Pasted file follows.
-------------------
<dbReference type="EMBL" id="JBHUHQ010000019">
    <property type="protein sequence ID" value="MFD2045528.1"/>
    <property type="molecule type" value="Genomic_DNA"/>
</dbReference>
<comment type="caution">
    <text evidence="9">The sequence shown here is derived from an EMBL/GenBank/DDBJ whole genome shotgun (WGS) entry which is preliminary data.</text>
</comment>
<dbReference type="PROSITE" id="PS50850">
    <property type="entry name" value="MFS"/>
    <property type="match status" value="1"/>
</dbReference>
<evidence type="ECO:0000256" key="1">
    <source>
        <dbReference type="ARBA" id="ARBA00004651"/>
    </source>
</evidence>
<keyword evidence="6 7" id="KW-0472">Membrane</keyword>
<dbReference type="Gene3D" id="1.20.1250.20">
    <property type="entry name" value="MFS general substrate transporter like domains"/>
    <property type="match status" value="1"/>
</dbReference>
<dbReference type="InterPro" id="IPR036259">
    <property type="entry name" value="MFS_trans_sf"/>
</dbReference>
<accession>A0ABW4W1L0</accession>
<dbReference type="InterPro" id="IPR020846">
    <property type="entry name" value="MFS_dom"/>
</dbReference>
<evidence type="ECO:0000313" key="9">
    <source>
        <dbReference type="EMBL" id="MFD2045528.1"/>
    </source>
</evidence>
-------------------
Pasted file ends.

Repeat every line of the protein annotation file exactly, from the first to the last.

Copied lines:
<dbReference type="EMBL" id="JBHUHQ010000019">
    <property type="protein sequence ID" value="MFD2045528.1"/>
    <property type="molecule type" value="Genomic_DNA"/>
</dbReference>
<comment type="caution">
    <text evidence="9">The sequence shown here is derived from an EMBL/GenBank/DDBJ whole genome shotgun (WGS) entry which is preliminary data.</text>
</comment>
<dbReference type="PROSITE" id="PS50850">
    <property type="entry name" value="MFS"/>
    <property type="match status" value="1"/>
</dbReference>
<evidence type="ECO:0000256" key="1">
    <source>
        <dbReference type="ARBA" id="ARBA00004651"/>
    </source>
</evidence>
<keyword evidence="6 7" id="KW-0472">Membrane</keyword>
<dbReference type="Gene3D" id="1.20.1250.20">
    <property type="entry name" value="MFS general substrate transporter like domains"/>
    <property type="match status" value="1"/>
</dbReference>
<dbReference type="InterPro" id="IPR036259">
    <property type="entry name" value="MFS_trans_sf"/>
</dbReference>
<accession>A0ABW4W1L0</accession>
<dbReference type="InterPro" id="IPR020846">
    <property type="entry name" value="MFS_dom"/>
</dbReference>
<evidence type="ECO:0000313" key="9">
    <source>
        <dbReference type="EMBL" id="MFD2045528.1"/>
    </source>
</evidence>